In March 2023, BREIN announced that it would not appeal to the Supreme Court. Those familiar with BREIN’s history would’ve recognized that as out of character, but it’s also unusual for EU privacy laws to rub up against rightsholders’ ability to protect copyrights and then come out on top.

While obviously a setback, it was always likely that BREIN would find another way. In a statement Thursday, BREIN said that with anonymous warnings off the table, it will adopt a ‘tit-for-tat’ policy that does away with warnings completely.

“This means that from now on, BREIN will simply identify first, major or frequent infringers, if necessary with the provision of their name and address data by their internet providers, and hold them accountable for their infringement,” BREIN says.

“Depending on the circumstances of the case, this involves signing a declaration of abstention with a penalty clause for future infringements, full or partial reimbursement of the costs incurred and, if necessary, compensation for the damages of injured rights holders.”

Given a choice, pirates may have preferred ‘anonymous’ warnings, but that would’ve been in addition to the above, which at no point was ever off the table. Whether it’s financially-viable at scale is a different matter but BREIN has options to balance the books, mostly at alleged pirates’ expense.

“If intermediaries wrongly refuse to voluntarily provide name and address data, BREIN must incur costs in order to obtain a court order. If these are not reimbursed by the intermediary, BREIN may choose to recover them from the infringer,” the anti-piracy group explains.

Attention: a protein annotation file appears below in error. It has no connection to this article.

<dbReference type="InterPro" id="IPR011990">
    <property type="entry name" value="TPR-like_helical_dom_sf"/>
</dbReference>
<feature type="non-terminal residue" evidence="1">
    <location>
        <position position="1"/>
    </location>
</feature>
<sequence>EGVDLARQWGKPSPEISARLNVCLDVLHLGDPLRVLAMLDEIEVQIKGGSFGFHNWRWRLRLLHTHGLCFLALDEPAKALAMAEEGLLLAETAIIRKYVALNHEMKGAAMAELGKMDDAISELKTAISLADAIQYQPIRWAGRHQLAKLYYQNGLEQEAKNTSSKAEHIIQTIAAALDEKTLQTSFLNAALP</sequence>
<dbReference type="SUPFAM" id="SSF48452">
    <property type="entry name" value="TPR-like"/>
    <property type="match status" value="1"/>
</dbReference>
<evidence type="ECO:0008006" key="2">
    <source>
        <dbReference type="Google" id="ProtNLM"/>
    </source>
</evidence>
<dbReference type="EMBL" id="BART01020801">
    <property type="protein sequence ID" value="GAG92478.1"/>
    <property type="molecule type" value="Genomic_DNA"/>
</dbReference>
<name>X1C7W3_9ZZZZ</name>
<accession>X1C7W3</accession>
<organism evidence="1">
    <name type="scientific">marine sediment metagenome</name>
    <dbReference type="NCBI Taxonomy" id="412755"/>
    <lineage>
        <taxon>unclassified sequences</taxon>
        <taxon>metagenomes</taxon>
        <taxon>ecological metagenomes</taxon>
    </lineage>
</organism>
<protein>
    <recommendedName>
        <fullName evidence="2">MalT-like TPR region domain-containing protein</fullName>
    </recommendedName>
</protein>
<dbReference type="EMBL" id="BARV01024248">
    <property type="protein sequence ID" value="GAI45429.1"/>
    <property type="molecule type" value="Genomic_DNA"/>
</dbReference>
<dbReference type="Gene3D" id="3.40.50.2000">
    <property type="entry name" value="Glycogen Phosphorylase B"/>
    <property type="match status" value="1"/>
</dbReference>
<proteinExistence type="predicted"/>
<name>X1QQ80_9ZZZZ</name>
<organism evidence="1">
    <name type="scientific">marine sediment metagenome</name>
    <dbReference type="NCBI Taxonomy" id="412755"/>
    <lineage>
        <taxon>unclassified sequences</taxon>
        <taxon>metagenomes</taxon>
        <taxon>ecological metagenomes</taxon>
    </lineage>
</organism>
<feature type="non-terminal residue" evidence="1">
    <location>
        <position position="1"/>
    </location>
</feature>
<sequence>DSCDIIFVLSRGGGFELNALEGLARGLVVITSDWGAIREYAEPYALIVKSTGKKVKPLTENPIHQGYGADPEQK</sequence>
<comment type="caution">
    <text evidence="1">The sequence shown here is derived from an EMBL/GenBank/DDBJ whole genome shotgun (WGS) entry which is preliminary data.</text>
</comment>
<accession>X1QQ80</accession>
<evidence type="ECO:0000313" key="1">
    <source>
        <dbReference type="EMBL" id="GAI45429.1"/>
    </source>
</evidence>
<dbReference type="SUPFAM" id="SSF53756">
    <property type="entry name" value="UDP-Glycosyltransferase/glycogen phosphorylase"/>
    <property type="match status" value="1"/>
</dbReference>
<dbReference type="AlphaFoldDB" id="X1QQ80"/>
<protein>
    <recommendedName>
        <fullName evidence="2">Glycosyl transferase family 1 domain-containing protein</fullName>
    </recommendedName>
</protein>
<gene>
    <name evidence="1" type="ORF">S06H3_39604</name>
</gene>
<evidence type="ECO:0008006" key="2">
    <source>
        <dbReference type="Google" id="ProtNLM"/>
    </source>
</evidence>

“This is one of the reasons why BREIN usually requests intermediaries to inform their customers of the request for [personal details] so that they can choose to report themselves to BREIN.”

In Some Cases, ISPs May Be Compelled to Send Warnings

In a separate case, BREIN accused a Ziggo subscriber of offering over 200 pirated eBooks to the public via an open directory. BREIN asked the ISP to forward a warning or share their personal details. When Ziggo declined to cooperate, BREIN took the ISP to court and in 2022, lost the case on the same privacy grounds.

On appeal, however, it was BREIN’s turn to come out on top. Where the GDPR previously scuppered BREIN’s ability to send anonymous warnings, the court of appeal found that BREIN’s interests in shutting down access to the pirated eBooks outweighed the Ziggo subscriber’s privacy rights. Moving forward, this means that BREIN will be able to obtain suspected pirates’ details, providing it meets certain requirements.

BREIN says it must demonstrate “that (i) the damage and unlawfulness are sufficiently plausible, (ii) the applicant (BREIN) has a realistic interest in obtaining the data, (iii) there is no other, less intrusive option to retrieve the data. , and (iv) when weighing the interests, the interest of the applicant is greater than that of the data subject and the provider.”

In other words, every case will be judged on its merits and there will be no blanket coverage on disclosure. There will be no opportunities for pirates to regret being caught in a way that doesn’t cost money either.

After almost two decades of public warnings, thousands of news articles, and millions of cash settlements paid worldwide, the final warning always ends up being the most critical warning of all.